Witch bottles are a deflective and protective form of folk magic with a long history dating back to the 17th century in Europe. They are still being unearthed today in many areas of Europe and the United States. There isn’t a complete consensus among scholars as to their full purpose, but it is known that witch bottles were used to ward of malicious magicks, as well as illness and misfortune that were thought to be caused by spirits. Witch bottles were buried in the earth on the property of the person who created the bottle, or sometimes in the walls of their home.
The way that witch bottles work is through the use of a personal tag, such as urine (most common), blood, bone, hair, nails, or other bodily fluids that are directly connected to the person seeking protection. This tag deflects any malefic energy or entity from the person by drawing it into the bottle where bent pins, or nails, or nettles, traps it. When witch bottles are buried in the earth, it is believed that the maleficence will be drawn into the bottle and then committed back to the earth where it will be neutralized. The nails or pins or nettles also served to ward off people who may otherwise be curious and want to open the bottles. These measures have not stopped people today from opening up the very old bottles they find.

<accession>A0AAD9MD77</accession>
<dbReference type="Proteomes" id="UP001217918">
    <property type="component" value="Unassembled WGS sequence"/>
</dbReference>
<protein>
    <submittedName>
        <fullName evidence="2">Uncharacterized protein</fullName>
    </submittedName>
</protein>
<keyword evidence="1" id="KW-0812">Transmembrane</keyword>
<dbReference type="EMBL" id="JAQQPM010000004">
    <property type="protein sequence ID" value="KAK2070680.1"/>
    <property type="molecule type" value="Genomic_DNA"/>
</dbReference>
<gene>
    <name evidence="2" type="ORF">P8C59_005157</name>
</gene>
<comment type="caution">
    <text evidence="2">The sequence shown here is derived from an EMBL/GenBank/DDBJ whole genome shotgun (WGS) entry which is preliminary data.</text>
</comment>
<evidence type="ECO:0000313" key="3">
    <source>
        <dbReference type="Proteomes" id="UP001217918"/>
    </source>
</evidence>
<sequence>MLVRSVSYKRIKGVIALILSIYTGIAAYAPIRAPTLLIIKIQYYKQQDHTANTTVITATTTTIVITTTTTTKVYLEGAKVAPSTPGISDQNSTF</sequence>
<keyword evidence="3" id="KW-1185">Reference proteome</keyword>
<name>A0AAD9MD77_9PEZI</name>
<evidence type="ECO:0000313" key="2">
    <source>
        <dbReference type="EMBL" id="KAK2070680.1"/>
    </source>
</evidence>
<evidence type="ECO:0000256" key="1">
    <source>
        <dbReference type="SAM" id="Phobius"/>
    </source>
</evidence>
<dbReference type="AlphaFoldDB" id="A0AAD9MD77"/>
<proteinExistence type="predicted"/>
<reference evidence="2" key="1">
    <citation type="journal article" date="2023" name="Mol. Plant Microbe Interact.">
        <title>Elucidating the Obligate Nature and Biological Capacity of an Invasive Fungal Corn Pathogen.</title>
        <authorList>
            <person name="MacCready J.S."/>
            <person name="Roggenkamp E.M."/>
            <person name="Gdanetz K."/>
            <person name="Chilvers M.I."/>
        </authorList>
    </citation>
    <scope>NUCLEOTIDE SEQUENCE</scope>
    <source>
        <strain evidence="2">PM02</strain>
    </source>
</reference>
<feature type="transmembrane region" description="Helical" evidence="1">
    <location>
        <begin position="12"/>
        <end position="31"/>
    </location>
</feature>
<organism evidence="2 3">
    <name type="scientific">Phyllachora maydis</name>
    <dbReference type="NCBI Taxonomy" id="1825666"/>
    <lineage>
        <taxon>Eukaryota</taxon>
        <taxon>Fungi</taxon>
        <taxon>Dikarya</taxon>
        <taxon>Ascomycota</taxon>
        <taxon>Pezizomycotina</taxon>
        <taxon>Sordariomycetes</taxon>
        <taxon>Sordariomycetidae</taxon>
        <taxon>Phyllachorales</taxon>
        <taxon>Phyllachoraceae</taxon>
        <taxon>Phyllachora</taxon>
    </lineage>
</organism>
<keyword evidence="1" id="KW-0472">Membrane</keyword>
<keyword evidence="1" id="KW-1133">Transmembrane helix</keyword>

Today, witch bottles are used for a myriad of purposes beyond protection or neutralizing illness and misfortune. They have been adapted to be worked with to attract good fortune, love, money, and other intentions as well, and what is included in them can be as various as the practitioner. However, if the use of a personal tag or something near to it such as a photo or piece of clothing isn’t part of the ingredients, they are not nearly as powerful nor do they tie the magick to you.
Protection Witch Bottle
9 Nails, or Bent Pins
A Small Black Candle
Fill part of the jar with black salt, then place the nine nails or bent pins within, followed by your personal tag. Speak a personal incantation over it for protection from all forms of maleficence. Cap the jar and burn the small black candle on top of it to seal it. Bury it in your yard near your front steps, or inside a potted plant that you keep near your door. If burying isn’t an option, keep it near your front door or a window. The black salt will also stand as a neutralizing agent if burying the bottle isn’t an option.
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